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Potting, growing succulent plants is simple | TribLIVE.com
Jessica Walliser, Columnist

Potting, growing succulent plants is simple

Jessica Walliser
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Jessica Walliser | for the Tribune-Review
Here, a birdbath is used as a container for a planting of succulents. Prior to planting, a drainage hole was drilled into the basin so the succulents wouldn’t become waterlogged.

Question: I am in love with all of these great succulent plants that I keep seeing at garden centers. I’d like to plant a bunch of containers full of them for my garden. We go away a lot in the summer, and I know they don’t have to be watered as often as other plants. Can I use regular potting soil when I plant them or do I have to do something special?

Answer: Succulent plants are enjoying their moment in the sun (pun intended!). These drought-resistant, easy to care for plants have so much to offer both indoor and outdoor gardeners.

Their thick, succulent leaves retain a lot of water, making them the perfect fit for folks who frequently forget to water or for those who spend a lot of time out of town. Succulents can be grown indoors as houseplants, or they can be treated like annuals and grown in containers on the patio during the summer.

While there are some winter-hardy succulents, including the popular hens-and-chicks and sedums, most of the succulents you see at garden centers will not survive the winter outdoors where temperatures dip below freezing. That shouldn’t stop you from growing these great plants, however. I have containers of succulents on my patio all summer long and then I drag them into the garage or house for the winter. They require very little care in the winter time and are easy to move back outdoors when the weather warms.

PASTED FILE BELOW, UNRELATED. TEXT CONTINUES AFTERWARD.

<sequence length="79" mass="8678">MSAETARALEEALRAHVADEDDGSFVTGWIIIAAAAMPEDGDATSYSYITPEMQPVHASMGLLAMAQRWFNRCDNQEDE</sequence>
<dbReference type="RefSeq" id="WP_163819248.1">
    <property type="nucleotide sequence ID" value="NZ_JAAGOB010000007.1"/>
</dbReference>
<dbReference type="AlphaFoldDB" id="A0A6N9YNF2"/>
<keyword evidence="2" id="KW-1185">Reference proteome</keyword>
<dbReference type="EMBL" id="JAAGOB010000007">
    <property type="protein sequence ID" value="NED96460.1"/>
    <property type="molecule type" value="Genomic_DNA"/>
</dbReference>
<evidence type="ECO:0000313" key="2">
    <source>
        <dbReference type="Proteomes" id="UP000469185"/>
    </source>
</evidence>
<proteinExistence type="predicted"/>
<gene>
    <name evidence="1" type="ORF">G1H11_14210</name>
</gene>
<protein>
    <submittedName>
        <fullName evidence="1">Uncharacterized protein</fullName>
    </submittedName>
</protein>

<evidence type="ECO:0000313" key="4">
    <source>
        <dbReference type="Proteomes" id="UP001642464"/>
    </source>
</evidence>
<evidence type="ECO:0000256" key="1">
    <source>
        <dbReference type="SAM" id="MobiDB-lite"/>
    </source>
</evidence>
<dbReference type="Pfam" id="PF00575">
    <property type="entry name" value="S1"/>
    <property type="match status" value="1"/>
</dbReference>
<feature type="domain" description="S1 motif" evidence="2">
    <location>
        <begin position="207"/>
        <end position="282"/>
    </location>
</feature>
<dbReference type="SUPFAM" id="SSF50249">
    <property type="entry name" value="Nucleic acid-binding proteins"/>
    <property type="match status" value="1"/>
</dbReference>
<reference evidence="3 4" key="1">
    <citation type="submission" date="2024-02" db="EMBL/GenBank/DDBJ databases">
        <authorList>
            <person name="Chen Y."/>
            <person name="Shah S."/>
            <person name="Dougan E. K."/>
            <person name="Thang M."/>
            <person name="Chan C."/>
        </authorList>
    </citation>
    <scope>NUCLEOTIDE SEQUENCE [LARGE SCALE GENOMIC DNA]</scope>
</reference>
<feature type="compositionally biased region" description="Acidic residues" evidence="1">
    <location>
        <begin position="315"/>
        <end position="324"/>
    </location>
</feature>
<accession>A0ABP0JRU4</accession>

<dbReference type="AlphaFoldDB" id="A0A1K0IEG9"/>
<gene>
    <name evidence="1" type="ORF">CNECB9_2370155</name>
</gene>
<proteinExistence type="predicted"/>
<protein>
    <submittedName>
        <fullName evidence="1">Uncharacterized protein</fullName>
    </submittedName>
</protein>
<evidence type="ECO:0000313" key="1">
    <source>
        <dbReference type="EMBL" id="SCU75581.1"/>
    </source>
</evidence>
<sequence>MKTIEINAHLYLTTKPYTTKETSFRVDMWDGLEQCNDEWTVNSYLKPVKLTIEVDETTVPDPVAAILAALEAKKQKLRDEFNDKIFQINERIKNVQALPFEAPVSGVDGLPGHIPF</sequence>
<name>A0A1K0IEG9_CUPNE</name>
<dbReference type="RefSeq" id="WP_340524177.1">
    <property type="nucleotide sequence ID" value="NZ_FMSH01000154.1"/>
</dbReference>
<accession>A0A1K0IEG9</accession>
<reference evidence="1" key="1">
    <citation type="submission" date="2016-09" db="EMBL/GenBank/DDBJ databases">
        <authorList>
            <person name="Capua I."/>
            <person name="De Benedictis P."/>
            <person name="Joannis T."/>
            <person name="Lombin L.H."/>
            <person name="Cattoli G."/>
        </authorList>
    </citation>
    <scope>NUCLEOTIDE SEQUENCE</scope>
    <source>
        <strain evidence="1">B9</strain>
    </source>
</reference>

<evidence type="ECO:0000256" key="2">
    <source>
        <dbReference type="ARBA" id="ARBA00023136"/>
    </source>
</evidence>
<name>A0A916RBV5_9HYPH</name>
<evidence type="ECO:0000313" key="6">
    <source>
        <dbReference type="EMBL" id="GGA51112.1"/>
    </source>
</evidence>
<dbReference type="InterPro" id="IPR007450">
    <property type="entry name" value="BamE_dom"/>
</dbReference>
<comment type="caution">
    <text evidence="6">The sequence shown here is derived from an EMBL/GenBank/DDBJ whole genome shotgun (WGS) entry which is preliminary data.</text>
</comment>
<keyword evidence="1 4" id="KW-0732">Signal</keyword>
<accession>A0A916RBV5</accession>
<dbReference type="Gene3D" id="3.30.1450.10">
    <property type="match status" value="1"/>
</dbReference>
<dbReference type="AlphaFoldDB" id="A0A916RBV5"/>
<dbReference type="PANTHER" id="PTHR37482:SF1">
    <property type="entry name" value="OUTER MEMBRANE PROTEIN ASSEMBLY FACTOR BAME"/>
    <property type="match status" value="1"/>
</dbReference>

Try haworthias, flap jacks, crassulas, jade plants, agaves and echeverias. There are many more, of course, but these are among the easiest and most common.

When potting your succulents into containers, use a commercial potting mix formulated especially for these types of plants. Regular potting mix isn’t as well draining as succulents like, plus these plants prefer soils with lower nutrient levels than those found in most regular potting mixes. If you can’t find a succulent- or cacti-specific potting soil, you can make your own. Blend 3 gallons of commercial potting soil (choose a brand that does not contain fertilizer) with 2 gallons of coarse builder’s sand, and 1 gallon of perlite. This mix is highly draining, porous, and lean — the perfect blend for succulents.

Caring for succulent plants is easy. Sit them were they’ll receive a minimum of six hours of full sun per day. It’s more common to overwater succulents than underwater them. Succulents will rot if overwatered or if water is left to stand on the crown of the plants overnight for extended periods of time. Put your succulent pots where they’ll get plenty of air movement, which helps them dry off after rains. And, be sure to water your succulents early in the day, whenever possible, so the plants can fully dry before nightfall.

Horticulturist Jessica Walliser co-hosts “The Organic Gardeners” at 7 a.m. Sundays on KDKA Radio with Doug Oster. She is the author of several gardening books, including “Attracting Beneficial Bugs to Your Garden,” “Good Bug, Bad Bug,” and her newest title, “Container Gardening Complete.” Her website is jessicawalliser.com. Send your gardening or landscaping questions to [email protected] or The Good Earth, 622 Cabin Hill Drive, Greensburg, PA 15601.

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